With this series starting in Anaheim all I wanted out of the first two games was a single win, for the Oilers to steal home ice advantage. The Oilers’ 5-3 win on Wednesday night did just that. So tonight I was really just looking for a good game, one that improved on some of the areas that the Oilers struggled in during Game 1. A win would obviously be nice but I didn’t want to get greedy.
Things got going fast for the Oilers tonight. Like first shot on goal fast. Before I had even poured myself a beer fast. It was Andrej Sekera putting the Oilers on the board with an unassisted goal - his first of the playoffs - from a rather bad angle at the top of the faceoff circle. 65 seconds into the game, on the road, and you’re up a goal, there’s a lot to like about a start like that. Unfortunately from there on though, the first period was a little bit bumpy. Which is putting it nicely.
The Oilers were out-shot by a 12-3 count in the period - good thing that first shot went in - and aside from a couple of rushes from Connor McDavid, who thankfully looked like Connor McDavid again tonight, the team generated a whole lot of nothing for the rest of the first frame. If it wasn’t for Cam Talbot, who made 12 first period saves, many on shots from high danger areas and a few more late in the period when the Oilers were killing a goaltender interference penalty, the Ducks could have easily finished the period not only tied with the Oilers, but possibly with the lead as well.
I obviously don’t know what Todd McLellan said to his team during the first intermission, perhaps it was a gentle reminder that they’re good hockey players and their mothers love them, or maybe he screamed and threw a couple garbage cans around the room. Whatever it was it worked and things improved in the second period for the Oilers. Initially, at least.
The team settled in early, looked like they belonged in the game, and started moving the puck in the right direction a little more frequently. Rewarded for their improved play with a power play opportunity after Zack Kassian was held behind the Ducks net, Ryan Nugent-Hopkins and Jordan Eberle treated fans to some excellent hockeying before Eberle’s shot (pass?) deflected off the skate of Patrick Maroon and behind John Gibson to make it 2-0 for the Oilers. Friendly reminder: Anaheim is paid part of Maroon’s salary this season. Something about that makes me smile.
In the thirteenth minute of the period suspect refereeing once again reared it’s ugly head, and that was then followed by the ice appearing to be tilted towards the Oilers net. The Oilers penalty that started this, a holding call on Kassian, came shortly after a hold on McDavid was missed. The referee was looking right at McDavid so you can understand how the call was missed. I may not like it but I can accept that the threshold for penalties is different in the playoffs, but either both of those are penalties or neither is, calling just one is ridiculous.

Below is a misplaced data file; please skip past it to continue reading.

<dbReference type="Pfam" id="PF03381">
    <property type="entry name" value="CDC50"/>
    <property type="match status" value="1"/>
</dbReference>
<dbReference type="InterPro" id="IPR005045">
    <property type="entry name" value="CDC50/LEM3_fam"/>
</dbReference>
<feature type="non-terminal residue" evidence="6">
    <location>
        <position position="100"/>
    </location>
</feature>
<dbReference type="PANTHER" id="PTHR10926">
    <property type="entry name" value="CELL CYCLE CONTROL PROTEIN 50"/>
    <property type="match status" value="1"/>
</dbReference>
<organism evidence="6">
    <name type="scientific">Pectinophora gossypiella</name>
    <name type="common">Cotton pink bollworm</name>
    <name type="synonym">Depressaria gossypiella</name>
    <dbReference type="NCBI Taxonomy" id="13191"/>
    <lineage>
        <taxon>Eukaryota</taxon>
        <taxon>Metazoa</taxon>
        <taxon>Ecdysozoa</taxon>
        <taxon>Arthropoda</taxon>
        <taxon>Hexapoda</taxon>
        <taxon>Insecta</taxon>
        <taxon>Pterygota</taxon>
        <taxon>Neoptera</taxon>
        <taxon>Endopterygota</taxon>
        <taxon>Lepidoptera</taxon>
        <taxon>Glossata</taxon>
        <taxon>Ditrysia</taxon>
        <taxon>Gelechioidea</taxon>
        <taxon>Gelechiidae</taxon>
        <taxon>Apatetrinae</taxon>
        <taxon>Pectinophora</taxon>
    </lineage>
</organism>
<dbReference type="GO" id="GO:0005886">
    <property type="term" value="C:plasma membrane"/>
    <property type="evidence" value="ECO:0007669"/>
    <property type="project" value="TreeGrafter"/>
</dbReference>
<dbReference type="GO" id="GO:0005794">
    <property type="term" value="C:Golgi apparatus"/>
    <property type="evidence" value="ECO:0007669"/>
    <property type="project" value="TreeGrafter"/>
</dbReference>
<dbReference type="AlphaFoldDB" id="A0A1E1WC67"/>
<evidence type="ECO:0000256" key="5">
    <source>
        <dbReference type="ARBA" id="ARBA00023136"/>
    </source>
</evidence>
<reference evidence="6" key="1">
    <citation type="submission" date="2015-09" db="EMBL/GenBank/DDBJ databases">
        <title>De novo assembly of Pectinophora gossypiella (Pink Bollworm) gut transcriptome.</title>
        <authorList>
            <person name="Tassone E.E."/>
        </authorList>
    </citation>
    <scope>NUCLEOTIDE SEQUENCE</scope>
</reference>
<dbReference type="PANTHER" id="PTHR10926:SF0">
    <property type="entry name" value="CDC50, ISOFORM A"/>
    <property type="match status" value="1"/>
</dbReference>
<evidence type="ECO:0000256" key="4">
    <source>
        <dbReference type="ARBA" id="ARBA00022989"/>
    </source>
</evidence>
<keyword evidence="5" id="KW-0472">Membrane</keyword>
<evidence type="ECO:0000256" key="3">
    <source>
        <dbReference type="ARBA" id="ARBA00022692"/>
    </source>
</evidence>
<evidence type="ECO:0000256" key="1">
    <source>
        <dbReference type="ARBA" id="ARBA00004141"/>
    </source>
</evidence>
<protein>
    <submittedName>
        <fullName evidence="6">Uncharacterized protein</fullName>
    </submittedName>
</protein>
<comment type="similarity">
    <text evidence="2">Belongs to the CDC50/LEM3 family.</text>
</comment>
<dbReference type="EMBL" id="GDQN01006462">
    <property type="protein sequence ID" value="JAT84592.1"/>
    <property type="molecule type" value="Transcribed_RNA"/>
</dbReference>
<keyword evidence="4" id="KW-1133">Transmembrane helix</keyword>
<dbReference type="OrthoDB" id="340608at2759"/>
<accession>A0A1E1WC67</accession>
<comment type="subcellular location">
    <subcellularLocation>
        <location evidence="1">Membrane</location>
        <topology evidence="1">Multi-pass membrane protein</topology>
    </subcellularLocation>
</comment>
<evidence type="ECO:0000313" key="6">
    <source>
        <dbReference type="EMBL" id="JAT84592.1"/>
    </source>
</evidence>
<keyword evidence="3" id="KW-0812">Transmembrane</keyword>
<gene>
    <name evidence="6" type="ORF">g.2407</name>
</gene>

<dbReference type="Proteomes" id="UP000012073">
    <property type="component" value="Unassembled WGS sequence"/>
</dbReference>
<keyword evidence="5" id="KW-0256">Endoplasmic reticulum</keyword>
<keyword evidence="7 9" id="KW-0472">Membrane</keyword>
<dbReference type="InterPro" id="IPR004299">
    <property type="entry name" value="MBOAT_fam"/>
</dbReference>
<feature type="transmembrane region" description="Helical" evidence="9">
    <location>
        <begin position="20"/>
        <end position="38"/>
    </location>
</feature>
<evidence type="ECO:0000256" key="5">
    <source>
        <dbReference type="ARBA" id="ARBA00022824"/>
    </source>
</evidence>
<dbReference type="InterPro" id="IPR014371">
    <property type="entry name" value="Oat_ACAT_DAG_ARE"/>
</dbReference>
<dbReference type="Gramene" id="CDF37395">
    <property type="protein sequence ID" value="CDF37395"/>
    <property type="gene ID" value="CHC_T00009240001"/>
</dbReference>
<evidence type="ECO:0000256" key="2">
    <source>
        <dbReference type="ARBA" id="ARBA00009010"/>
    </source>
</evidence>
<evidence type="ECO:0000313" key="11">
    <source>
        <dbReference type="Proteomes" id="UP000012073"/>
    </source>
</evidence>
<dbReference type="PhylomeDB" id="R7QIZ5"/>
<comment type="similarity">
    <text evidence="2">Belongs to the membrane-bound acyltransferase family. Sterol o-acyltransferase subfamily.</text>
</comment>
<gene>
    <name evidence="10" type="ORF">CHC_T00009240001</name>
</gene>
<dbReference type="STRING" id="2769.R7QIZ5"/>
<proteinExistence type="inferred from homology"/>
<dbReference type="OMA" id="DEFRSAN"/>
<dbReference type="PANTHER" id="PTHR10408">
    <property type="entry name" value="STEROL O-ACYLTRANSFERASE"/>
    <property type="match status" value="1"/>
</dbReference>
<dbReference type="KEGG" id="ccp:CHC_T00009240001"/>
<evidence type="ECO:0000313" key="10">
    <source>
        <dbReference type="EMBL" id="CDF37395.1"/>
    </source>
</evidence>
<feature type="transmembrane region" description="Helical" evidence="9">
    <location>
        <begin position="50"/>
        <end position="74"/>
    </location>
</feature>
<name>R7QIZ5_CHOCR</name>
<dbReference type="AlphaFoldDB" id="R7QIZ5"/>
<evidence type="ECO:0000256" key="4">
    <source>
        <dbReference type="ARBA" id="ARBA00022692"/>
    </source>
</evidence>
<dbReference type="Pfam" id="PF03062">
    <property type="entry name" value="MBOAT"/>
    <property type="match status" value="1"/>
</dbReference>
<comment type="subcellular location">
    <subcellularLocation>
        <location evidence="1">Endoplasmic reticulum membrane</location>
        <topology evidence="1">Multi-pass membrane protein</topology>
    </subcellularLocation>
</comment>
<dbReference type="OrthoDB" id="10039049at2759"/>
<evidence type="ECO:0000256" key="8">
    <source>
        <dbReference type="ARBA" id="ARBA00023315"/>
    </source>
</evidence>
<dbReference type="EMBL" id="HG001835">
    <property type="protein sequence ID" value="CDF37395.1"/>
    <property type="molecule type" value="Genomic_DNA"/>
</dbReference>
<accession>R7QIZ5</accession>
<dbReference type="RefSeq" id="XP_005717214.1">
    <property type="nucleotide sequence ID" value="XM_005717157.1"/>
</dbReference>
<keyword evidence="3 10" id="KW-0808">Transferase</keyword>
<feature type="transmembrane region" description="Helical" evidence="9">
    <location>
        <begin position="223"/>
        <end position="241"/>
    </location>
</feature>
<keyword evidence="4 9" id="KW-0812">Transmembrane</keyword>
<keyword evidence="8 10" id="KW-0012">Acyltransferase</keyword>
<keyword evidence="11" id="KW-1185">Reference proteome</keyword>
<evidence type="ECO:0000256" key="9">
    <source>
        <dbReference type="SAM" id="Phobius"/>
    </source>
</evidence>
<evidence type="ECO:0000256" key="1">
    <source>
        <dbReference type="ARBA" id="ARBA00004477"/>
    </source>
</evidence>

The Oilers killed that penalty though, thanks once again in large part to the strong play of Cam Talbot. However the next penalty, a careless high stick from Darnell Nurse on Jared Boll in the Oilers crease, would be a different story. 20 seconds into the Ducks power play, 20 seconds during which the Oilers never touched the puck, Jakob Silfverberg’s shot beat Talbot to cut the Oilers lead to one. Before the end of the second period the Oilers would get a power play of their own, the result of a high stick on Benoit Pouliot - this game had a weird penalty balancing thing going on - but the Oilers were be unable to restore their two goal lead.
The third period was more of the same. The Ducks pressed hard, the Oilers did little to push back, and Talbot did his very best impression of a wall. There were times, moments really, when the Oilers looked like their plan for the game’s final 20 minutes might be something more than “In Cam We Trust” but those moments were few are far between. It was all Ducks all the time. Shots in the third period were 16-11 for the Ducks - I have no idea when the Oilers took 11 shots - and the shot attempts were even more unbalanced, finishing with 29 for the Ducks compared to just 16 for the Oilers; the final tally on the night was 84-47.
But Talbot was unbeatable stopping 39 of the 40 shots he faced. In a game that the Oilers had absolutely no business winning, Talbot stole this one for his team with a little help from his posts - the Ducks beat Talbot twice in the third period but couldn’t beat the post as well. And so the Oilers leave Anaheim with a two-games-to-none lead and a stranglehold on this Pacific Division Final. I didn’t go into the game looking for this but I am certainly going to enjoy this win.